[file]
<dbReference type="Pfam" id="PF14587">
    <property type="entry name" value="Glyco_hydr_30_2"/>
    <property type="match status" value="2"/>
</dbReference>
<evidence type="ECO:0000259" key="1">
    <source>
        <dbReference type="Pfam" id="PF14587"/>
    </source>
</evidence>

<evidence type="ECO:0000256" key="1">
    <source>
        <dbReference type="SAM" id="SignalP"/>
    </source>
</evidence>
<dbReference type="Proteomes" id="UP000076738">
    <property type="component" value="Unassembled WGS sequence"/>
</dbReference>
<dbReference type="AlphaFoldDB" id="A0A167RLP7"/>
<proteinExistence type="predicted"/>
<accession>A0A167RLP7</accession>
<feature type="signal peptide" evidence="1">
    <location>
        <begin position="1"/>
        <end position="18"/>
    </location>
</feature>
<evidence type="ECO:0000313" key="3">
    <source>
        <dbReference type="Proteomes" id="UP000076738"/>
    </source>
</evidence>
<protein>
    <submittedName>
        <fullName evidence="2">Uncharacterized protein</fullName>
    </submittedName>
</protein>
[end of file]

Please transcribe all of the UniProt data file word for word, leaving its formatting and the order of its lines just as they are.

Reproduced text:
<dbReference type="Pfam" id="PF14587">
    <property type="entry name" value="Glyco_hydr_30_2"/>
    <property type="match status" value="2"/>
</dbReference>
<evidence type="ECO:0000259" key="1">
    <source>
        <dbReference type="Pfam" id="PF14587"/>
    </source>
</evidence>

<evidence type="ECO:0000256" key="1">
    <source>
        <dbReference type="SAM" id="SignalP"/>
    </source>
</evidence>
<dbReference type="Proteomes" id="UP000076738">
    <property type="component" value="Unassembled WGS sequence"/>
</dbReference>
<dbReference type="AlphaFoldDB" id="A0A167RLP7"/>
<proteinExistence type="predicted"/>
<accession>A0A167RLP7</accession>
<feature type="signal peptide" evidence="1">
    <location>
        <begin position="1"/>
        <end position="18"/>
    </location>
</feature>
<evidence type="ECO:0000313" key="3">
    <source>
        <dbReference type="Proteomes" id="UP000076738"/>
    </source>
</evidence>
<protein>
    <submittedName>
        <fullName evidence="2">Uncharacterized protein</fullName>
    </submittedName>
</protein>